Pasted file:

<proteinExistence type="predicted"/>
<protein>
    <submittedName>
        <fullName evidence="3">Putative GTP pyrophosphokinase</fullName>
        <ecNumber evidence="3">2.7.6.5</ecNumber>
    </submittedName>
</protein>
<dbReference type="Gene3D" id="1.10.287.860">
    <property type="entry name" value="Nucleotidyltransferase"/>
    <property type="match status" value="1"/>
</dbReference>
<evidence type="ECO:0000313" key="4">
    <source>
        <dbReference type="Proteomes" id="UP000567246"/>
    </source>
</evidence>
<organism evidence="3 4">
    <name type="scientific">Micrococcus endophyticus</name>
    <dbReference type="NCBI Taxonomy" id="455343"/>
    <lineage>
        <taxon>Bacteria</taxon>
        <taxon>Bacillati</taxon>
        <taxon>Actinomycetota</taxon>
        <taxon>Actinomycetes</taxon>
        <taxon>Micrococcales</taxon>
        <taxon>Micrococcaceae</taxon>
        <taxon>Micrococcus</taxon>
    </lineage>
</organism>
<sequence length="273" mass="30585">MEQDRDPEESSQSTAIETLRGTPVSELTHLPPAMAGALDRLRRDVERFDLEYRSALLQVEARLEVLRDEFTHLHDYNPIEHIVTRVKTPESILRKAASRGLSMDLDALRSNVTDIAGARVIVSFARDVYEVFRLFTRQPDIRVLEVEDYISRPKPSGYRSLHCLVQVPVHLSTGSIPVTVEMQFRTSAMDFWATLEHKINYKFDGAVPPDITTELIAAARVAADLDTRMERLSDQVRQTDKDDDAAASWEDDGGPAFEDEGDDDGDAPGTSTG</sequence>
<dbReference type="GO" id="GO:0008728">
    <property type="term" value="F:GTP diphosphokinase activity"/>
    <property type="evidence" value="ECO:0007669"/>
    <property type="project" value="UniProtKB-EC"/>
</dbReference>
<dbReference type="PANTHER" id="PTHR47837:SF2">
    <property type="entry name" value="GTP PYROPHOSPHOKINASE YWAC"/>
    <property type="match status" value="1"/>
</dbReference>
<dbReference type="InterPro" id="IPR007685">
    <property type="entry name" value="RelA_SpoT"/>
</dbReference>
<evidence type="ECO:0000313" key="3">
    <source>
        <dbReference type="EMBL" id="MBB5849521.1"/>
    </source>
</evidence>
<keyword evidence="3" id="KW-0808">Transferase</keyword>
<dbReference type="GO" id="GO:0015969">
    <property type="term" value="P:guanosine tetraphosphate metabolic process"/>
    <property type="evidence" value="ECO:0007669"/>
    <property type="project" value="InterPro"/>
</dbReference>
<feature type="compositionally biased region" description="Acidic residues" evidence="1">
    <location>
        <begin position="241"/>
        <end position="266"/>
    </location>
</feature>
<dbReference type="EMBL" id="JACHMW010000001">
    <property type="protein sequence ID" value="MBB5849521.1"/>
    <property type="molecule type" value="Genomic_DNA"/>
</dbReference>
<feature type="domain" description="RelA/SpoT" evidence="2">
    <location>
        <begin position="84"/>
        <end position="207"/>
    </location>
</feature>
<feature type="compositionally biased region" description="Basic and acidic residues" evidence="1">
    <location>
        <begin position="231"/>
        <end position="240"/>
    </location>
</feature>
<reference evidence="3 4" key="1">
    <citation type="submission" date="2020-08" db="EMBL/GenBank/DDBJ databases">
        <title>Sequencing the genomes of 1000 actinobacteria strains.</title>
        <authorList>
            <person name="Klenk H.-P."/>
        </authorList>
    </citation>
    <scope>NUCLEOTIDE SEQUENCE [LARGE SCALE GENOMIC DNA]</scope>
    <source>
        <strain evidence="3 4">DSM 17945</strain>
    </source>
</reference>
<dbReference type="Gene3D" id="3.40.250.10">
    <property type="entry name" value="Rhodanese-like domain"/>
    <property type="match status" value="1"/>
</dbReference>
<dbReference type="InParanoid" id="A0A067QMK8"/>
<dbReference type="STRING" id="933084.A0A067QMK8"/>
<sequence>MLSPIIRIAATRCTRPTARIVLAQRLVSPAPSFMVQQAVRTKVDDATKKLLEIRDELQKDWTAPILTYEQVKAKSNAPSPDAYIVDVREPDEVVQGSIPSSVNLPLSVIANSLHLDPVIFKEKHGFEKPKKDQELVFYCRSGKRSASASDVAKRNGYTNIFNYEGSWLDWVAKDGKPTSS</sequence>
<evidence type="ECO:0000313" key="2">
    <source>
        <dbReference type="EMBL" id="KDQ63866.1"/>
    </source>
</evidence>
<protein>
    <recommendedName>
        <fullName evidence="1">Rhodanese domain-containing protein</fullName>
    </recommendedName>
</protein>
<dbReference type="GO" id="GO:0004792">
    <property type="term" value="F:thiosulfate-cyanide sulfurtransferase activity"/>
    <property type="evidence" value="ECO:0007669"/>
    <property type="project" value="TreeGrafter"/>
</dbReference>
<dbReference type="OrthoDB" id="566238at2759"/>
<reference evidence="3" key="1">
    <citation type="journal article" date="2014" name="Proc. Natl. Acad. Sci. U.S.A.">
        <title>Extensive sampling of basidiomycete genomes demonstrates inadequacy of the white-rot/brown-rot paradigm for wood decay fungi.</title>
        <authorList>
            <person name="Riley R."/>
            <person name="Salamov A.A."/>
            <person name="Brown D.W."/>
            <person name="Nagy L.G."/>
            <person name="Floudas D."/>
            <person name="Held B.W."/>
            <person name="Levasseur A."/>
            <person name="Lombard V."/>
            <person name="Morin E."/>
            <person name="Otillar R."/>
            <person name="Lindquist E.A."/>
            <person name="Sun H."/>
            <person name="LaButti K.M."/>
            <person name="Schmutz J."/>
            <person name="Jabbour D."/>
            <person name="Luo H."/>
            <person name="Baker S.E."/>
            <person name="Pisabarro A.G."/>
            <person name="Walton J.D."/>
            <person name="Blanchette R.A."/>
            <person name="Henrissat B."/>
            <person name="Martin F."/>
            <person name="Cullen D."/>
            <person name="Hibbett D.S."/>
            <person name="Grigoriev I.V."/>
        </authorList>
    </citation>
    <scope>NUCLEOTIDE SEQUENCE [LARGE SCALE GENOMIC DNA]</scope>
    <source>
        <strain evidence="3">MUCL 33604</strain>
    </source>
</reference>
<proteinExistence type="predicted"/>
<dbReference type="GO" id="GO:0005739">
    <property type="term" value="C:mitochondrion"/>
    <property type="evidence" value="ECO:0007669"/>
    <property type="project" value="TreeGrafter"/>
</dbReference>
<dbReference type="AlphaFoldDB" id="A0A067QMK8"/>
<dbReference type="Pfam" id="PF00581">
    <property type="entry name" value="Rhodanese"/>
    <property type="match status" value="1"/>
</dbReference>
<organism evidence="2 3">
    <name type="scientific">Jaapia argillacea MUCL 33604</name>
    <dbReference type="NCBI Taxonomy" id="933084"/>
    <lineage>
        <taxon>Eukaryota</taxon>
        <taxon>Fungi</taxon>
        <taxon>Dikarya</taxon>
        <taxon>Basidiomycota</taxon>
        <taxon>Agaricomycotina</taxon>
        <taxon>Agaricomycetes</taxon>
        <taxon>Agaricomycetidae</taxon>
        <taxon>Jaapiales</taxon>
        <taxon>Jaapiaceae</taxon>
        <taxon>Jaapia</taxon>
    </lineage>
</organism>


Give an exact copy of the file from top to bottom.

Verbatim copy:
<proteinExistence type="predicted"/>
<protein>
    <submittedName>
        <fullName evidence="3">Putative GTP pyrophosphokinase</fullName>
        <ecNumber evidence="3">2.7.6.5</ecNumber>
    </submittedName>
</protein>
<dbReference type="Gene3D" id="1.10.287.860">
    <property type="entry name" value="Nucleotidyltransferase"/>
    <property type="match status" value="1"/>
</dbReference>
<evidence type="ECO:0000313" key="4">
    <source>
        <dbReference type="Proteomes" id="UP000567246"/>
    </source>
</evidence>
<organism evidence="3 4">
    <name type="scientific">Micrococcus endophyticus</name>
    <dbReference type="NCBI Taxonomy" id="455343"/>
    <lineage>
        <taxon>Bacteria</taxon>
        <taxon>Bacillati</taxon>
        <taxon>Actinomycetota</taxon>
        <taxon>Actinomycetes</taxon>
        <taxon>Micrococcales</taxon>
        <taxon>Micrococcaceae</taxon>
        <taxon>Micrococcus</taxon>
    </lineage>
</organism>
<sequence length="273" mass="30585">MEQDRDPEESSQSTAIETLRGTPVSELTHLPPAMAGALDRLRRDVERFDLEYRSALLQVEARLEVLRDEFTHLHDYNPIEHIVTRVKTPESILRKAASRGLSMDLDALRSNVTDIAGARVIVSFARDVYEVFRLFTRQPDIRVLEVEDYISRPKPSGYRSLHCLVQVPVHLSTGSIPVTVEMQFRTSAMDFWATLEHKINYKFDGAVPPDITTELIAAARVAADLDTRMERLSDQVRQTDKDDDAAASWEDDGGPAFEDEGDDDGDAPGTSTG</sequence>
<dbReference type="GO" id="GO:0008728">
    <property type="term" value="F:GTP diphosphokinase activity"/>
    <property type="evidence" value="ECO:0007669"/>
    <property type="project" value="UniProtKB-EC"/>
</dbReference>
<dbReference type="PANTHER" id="PTHR47837:SF2">
    <property type="entry name" value="GTP PYROPHOSPHOKINASE YWAC"/>
    <property type="match status" value="1"/>
</dbReference>
<dbReference type="InterPro" id="IPR007685">
    <property type="entry name" value="RelA_SpoT"/>
</dbReference>
<evidence type="ECO:0000313" key="3">
    <source>
        <dbReference type="EMBL" id="MBB5849521.1"/>
    </source>
</evidence>
<keyword evidence="3" id="KW-0808">Transferase</keyword>
<dbReference type="GO" id="GO:0015969">
    <property type="term" value="P:guanosine tetraphosphate metabolic process"/>
    <property type="evidence" value="ECO:0007669"/>
    <property type="project" value="InterPro"/>
</dbReference>
<feature type="compositionally biased region" description="Acidic residues" evidence="1">
    <location>
        <begin position="241"/>
        <end position="266"/>
    </location>
</feature>
<dbReference type="EMBL" id="JACHMW010000001">
    <property type="protein sequence ID" value="MBB5849521.1"/>
    <property type="molecule type" value="Genomic_DNA"/>
</dbReference>
<feature type="domain" description="RelA/SpoT" evidence="2">
    <location>
        <begin position="84"/>
        <end position="207"/>
    </location>
</feature>
<feature type="compositionally biased region" description="Basic and acidic residues" evidence="1">
    <location>
        <begin position="231"/>
        <end position="240"/>
    </location>
</feature>
<reference evidence="3 4" key="1">
    <citation type="submission" date="2020-08" db="EMBL/GenBank/DDBJ databases">
        <title>Sequencing the genomes of 1000 actinobacteria strains.</title>
        <authorList>
            <person name="Klenk H.-P."/>
        </authorList>
    </citation>
    <scope>NUCLEOTIDE SEQUENCE [LARGE SCALE GENOMIC DNA]</scope>
    <source>
        <strain evidence="3 4">DSM 17945</strain>
    </source>
</reference>
<dbReference type="Gene3D" id="3.40.250.10">
    <property type="entry name" value="Rhodanese-like domain"/>
    <property type="match status" value="1"/>
</dbReference>
<dbReference type="InParanoid" id="A0A067QMK8"/>
<dbReference type="STRING" id="933084.A0A067QMK8"/>
<sequence>MLSPIIRIAATRCTRPTARIVLAQRLVSPAPSFMVQQAVRTKVDDATKKLLEIRDELQKDWTAPILTYEQVKAKSNAPSPDAYIVDVREPDEVVQGSIPSSVNLPLSVIANSLHLDPVIFKEKHGFEKPKKDQELVFYCRSGKRSASASDVAKRNGYTNIFNYEGSWLDWVAKDGKPTSS</sequence>
<evidence type="ECO:0000313" key="2">
    <source>
        <dbReference type="EMBL" id="KDQ63866.1"/>
    </source>
</evidence>
<protein>
    <recommendedName>
        <fullName evidence="1">Rhodanese domain-containing protein</fullName>
    </recommendedName>
</protein>
<dbReference type="GO" id="GO:0004792">
    <property type="term" value="F:thiosulfate-cyanide sulfurtransferase activity"/>
    <property type="evidence" value="ECO:0007669"/>
    <property type="project" value="TreeGrafter"/>
</dbReference>
<dbReference type="OrthoDB" id="566238at2759"/>
<reference evidence="3" key="1">
    <citation type="journal article" date="2014" name="Proc. Natl. Acad. Sci. U.S.A.">
        <title>Extensive sampling of basidiomycete genomes demonstrates inadequacy of the white-rot/brown-rot paradigm for wood decay fungi.</title>
        <authorList>
            <person name="Riley R."/>
            <person name="Salamov A.A."/>
            <person name="Brown D.W."/>
            <person name="Nagy L.G."/>
            <person name="Floudas D."/>
            <person name="Held B.W."/>
            <person name="Levasseur A."/>
            <person name="Lombard V."/>
            <person name="Morin E."/>
            <person name="Otillar R."/>
            <person name="Lindquist E.A."/>
            <person name="Sun H."/>
            <person name="LaButti K.M."/>
            <person name="Schmutz J."/>
            <person name="Jabbour D."/>
            <person name="Luo H."/>
            <person name="Baker S.E."/>
            <person name="Pisabarro A.G."/>
            <person name="Walton J.D."/>
            <person name="Blanchette R.A."/>
            <person name="Henrissat B."/>
            <person name="Martin F."/>
            <person name="Cullen D."/>
            <person name="Hibbett D.S."/>
            <person name="Grigoriev I.V."/>
        </authorList>
    </citation>
    <scope>NUCLEOTIDE SEQUENCE [LARGE SCALE GENOMIC DNA]</scope>
    <source>
        <strain evidence="3">MUCL 33604</strain>
    </source>
</reference>
<proteinExistence type="predicted"/>
<dbReference type="GO" id="GO:0005739">
    <property type="term" value="C:mitochondrion"/>
    <property type="evidence" value="ECO:0007669"/>
    <property type="project" value="TreeGrafter"/>
</dbReference>
<dbReference type="AlphaFoldDB" id="A0A067QMK8"/>
<dbReference type="Pfam" id="PF00581">
    <property type="entry name" value="Rhodanese"/>
    <property type="match status" value="1"/>
</dbReference>
<organism evidence="2 3">
    <name type="scientific">Jaapia argillacea MUCL 33604</name>
    <dbReference type="NCBI Taxonomy" id="933084"/>
    <lineage>
        <taxon>Eukaryota</taxon>
        <taxon>Fungi</taxon>
        <taxon>Dikarya</taxon>
        <taxon>Basidiomycota</taxon>
        <taxon>Agaricomycotina</taxon>
        <taxon>Agaricomycetes</taxon>
        <taxon>Agaricomycetidae</taxon>
        <taxon>Jaapiales</taxon>
        <taxon>Jaapiaceae</taxon>
        <taxon>Jaapia</taxon>
    </lineage>
</organism>